The Koh-I-Noor Diamond: A Tale Of The Crown's Colonial Conquest
The Crown was notorious for stealing peoples land, culture and jewellery. We are the victims of generations of colonisation.
14 October 2022
With the recent passing of Queen Elizabeth II, there’s been a lot of talk surrounding the Koh-I-Noor Diamond.
The Queen is dead, so I’m here to talk about one of her most famously stolen jewels. Note that I had to say “one of”, as majority of, (if not all) of the crown jewels have been stolen from colonies during the Monarch’s numerous colonial conquests ranging from Ireland all the way to India. With the recent passing of Queen Elizabeth II, numerous former colonies have been calling for the return of these stolen jewels. One in particular that never fails to have an increased amount of scrutiny and contention around it is the Koh-I-Noor diamond. Interestingly, #Kohinoor started trending on Twitter, especially in India and Pakistan as soon as it became public news that Queen Elizabeth II had passed away.
The Koh-I-Noor Diamond is one of the largest cut diamonds (with a value of $400m!) in the world and was worn by the late Queen Elizabeth II on her crown. It is the world’s most expensive diamond, and features at the very centre of the crown. Upon the Queen’s death, it has been repeatedly speculated that the diamond will be passed down to the Queen Consort Camilla. There is significant ownership dispute and has been a noteworthy subject of diplomatic controversy in India, Pakistan, Iran and Afghanistan - all demanding its return from the UK.
Whilst the history of the Koh-I-Noor diamond has always been contentious, there are multiple unofficial accounts of what actually happened back in the 1840’s. The Monarch alleges that this diamond was gifted by Maharaja Duleep Singh to Queen Victoria to thank the British for their valiant efforts and as a gesture of gratitude for British Support. However, at the time of this gift, Maharaja Duleep Singh was 10 years old. Many ethnic groups believe that the British East India company stole the Koh-I-Noor diamond from a 10 year old King during the annexation of Punjab in the 1849’s (under the rain of Lord Dalhousie). In layman's terms, annexation, under International Law, is essentially the (forcible) acquisition of a territory by another territory, and is held to be an illegal act (funny how there are multiple illegal acts happening here!). The diamond was stolen, Maharaja Duleep Singh was forced to sign a peace treaty relinquishing the diamond and claims of sovereignty to the British then was shipped off to Britain, his mother was imprisoned by the British, and Queen Victoria started wearing the diamond on her cloak almost immediately after stealing it from a little boy. To me, this is analogous to quite literally taking candy from a baby and calling it a gift.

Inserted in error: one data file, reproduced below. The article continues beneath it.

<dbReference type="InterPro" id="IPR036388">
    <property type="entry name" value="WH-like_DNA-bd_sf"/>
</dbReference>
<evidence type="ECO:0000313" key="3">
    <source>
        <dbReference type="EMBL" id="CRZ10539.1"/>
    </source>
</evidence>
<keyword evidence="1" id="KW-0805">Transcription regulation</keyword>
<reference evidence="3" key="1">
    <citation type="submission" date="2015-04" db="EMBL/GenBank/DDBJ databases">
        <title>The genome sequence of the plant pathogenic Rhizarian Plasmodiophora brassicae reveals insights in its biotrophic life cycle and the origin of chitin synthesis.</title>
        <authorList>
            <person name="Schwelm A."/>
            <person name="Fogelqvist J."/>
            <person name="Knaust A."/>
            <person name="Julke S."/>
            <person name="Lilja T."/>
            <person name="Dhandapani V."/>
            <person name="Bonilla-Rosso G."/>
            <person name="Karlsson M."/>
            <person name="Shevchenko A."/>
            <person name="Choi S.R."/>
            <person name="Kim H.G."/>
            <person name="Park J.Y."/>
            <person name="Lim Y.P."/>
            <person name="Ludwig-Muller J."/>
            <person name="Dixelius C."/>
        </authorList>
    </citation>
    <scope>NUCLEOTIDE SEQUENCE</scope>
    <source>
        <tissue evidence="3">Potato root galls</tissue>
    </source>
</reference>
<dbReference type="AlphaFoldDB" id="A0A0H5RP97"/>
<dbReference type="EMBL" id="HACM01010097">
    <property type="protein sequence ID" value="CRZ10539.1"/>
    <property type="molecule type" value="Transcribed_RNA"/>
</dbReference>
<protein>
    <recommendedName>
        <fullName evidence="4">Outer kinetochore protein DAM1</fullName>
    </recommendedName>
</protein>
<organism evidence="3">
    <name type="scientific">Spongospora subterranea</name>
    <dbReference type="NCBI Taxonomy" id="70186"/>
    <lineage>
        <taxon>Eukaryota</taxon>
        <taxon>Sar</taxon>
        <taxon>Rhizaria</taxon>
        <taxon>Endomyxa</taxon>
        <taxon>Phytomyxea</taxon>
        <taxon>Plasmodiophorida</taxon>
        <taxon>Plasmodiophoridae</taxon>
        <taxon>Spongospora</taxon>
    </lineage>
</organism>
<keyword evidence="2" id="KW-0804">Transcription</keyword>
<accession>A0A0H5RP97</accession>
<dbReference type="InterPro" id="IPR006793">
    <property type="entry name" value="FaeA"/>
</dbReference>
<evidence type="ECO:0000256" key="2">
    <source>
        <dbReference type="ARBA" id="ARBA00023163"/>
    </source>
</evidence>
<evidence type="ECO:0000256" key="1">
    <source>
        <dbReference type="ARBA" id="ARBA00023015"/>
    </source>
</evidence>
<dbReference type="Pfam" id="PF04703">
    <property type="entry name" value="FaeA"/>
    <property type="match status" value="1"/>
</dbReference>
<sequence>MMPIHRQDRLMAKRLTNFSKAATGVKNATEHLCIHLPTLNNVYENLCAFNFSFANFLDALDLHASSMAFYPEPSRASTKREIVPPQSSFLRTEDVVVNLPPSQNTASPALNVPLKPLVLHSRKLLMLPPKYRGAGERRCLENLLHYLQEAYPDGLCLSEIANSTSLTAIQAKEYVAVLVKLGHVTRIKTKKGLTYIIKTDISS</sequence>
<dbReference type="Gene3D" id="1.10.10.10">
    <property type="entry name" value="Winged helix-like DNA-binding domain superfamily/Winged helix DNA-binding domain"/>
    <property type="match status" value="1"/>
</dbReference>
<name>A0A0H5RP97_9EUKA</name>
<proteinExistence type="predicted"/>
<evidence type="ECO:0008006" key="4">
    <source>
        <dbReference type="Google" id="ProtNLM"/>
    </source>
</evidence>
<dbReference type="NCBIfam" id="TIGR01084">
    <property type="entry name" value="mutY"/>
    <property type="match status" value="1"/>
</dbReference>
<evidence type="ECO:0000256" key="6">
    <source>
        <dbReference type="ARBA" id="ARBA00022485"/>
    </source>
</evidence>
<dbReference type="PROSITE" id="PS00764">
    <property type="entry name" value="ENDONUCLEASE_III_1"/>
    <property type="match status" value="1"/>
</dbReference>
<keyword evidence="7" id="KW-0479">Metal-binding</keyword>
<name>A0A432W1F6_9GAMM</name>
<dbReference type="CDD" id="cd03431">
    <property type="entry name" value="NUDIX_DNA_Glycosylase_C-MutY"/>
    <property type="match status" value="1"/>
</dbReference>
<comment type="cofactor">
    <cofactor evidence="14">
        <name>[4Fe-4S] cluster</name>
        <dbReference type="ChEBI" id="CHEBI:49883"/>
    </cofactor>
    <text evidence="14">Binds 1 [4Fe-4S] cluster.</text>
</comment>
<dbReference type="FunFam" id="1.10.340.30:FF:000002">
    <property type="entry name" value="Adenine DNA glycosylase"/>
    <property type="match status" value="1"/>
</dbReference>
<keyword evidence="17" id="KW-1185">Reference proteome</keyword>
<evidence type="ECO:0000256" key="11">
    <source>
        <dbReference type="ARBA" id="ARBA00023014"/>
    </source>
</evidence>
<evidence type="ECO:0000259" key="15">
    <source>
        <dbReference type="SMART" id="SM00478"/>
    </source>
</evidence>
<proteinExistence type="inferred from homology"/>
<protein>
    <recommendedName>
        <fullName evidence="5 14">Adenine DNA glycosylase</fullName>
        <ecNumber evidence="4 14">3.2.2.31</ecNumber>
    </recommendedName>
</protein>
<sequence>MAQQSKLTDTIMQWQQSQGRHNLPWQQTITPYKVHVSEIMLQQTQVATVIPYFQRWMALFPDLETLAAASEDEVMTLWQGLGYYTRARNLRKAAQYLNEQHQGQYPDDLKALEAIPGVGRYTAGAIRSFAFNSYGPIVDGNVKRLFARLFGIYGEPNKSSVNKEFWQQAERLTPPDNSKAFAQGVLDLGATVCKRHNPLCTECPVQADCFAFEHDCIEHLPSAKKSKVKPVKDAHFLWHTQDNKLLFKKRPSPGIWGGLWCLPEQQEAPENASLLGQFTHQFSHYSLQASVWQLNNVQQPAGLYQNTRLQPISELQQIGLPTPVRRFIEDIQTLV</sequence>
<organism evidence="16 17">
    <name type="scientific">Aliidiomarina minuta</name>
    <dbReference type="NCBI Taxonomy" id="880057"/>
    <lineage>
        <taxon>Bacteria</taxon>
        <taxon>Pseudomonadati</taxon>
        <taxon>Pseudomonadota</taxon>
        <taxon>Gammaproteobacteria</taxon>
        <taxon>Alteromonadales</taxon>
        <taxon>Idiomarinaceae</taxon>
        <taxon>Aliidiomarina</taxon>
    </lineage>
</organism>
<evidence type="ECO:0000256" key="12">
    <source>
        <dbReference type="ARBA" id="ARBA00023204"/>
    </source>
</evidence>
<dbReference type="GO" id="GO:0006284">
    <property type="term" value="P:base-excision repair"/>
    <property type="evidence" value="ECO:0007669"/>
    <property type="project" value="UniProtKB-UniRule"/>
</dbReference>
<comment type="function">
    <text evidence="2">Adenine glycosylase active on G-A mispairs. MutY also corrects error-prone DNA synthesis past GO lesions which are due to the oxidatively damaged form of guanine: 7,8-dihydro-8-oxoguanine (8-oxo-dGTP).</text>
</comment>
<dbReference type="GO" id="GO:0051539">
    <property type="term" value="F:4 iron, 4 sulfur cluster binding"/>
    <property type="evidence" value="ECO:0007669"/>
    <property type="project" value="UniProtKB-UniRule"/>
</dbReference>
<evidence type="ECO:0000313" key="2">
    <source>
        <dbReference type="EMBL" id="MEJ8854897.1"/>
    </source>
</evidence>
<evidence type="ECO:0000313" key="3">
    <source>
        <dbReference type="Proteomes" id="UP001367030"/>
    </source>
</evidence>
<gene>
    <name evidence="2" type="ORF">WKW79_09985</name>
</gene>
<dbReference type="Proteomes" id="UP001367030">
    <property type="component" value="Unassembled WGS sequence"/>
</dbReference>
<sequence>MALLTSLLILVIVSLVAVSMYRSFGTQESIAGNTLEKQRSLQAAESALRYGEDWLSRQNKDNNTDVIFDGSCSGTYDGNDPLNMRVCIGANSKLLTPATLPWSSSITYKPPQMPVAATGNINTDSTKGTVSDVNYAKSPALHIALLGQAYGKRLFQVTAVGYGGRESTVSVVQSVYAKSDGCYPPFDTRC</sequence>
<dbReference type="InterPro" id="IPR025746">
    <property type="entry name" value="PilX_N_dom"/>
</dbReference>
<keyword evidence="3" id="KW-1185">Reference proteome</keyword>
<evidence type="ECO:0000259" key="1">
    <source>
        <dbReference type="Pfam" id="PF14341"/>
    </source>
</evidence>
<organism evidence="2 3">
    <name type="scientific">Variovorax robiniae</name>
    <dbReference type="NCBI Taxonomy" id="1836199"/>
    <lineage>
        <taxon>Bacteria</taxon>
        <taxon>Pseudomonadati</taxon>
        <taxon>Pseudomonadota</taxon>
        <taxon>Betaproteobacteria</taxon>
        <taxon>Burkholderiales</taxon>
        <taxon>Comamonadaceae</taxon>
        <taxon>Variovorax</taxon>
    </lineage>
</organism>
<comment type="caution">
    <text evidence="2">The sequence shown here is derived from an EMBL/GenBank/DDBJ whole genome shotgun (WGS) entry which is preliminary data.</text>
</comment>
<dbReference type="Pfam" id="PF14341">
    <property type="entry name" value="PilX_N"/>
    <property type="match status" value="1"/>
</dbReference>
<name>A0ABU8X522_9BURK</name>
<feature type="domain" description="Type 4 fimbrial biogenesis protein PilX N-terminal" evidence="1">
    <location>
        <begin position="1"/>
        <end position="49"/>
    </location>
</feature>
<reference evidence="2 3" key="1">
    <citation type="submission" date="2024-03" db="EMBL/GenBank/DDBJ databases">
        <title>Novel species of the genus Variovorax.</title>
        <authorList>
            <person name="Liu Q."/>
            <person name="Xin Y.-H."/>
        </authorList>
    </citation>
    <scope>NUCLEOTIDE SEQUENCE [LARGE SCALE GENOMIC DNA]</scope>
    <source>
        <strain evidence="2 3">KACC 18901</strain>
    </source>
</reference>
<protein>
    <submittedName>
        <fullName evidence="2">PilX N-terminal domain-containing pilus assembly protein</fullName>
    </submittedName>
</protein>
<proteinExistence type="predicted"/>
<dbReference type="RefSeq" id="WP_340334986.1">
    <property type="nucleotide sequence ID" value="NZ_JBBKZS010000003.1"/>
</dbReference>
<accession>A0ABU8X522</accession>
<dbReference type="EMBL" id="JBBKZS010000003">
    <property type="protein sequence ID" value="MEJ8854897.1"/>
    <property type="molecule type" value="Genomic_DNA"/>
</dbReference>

Whilst government representatives in various jurisdictions (UK, India, Pakistan) have noted that there are no legal grounds for restitution of the diamond, cases have been brought to the supreme courts over the last few decades. There has been a trend recently for museums to return jewels and ancient artefacts to their country of origin; recently a museum in Glasgow returned 7 historical artefacts to India. Whilst this has ignited hope that the Crown may return the diamond to India, this is an extremely slim chance given the noted intention to pass it on to the Queen Consort Camilla. The bigger question would also be who the diamond should be returned to, with its origins transcending multiple countries.
To me, this is analogous to quite literally taking candy from a baby and calling it a gift.
Close to my heart as an Indian native, the Koh-I-Noor diamond is a marked reminder of the effects of colonisation. Whilst Cauciasian people around the world may be mourning the death of their Queen labelling her an amazing and inspirational woman, that is not a universal truth for people of colour. To many brown, black and indigenous communities, the death of the Queen sparks complicated emotions. It is a striking reminder instead of the theft of our land, the devaluation of our culture and religion and the subjugation that our ancestors have faced.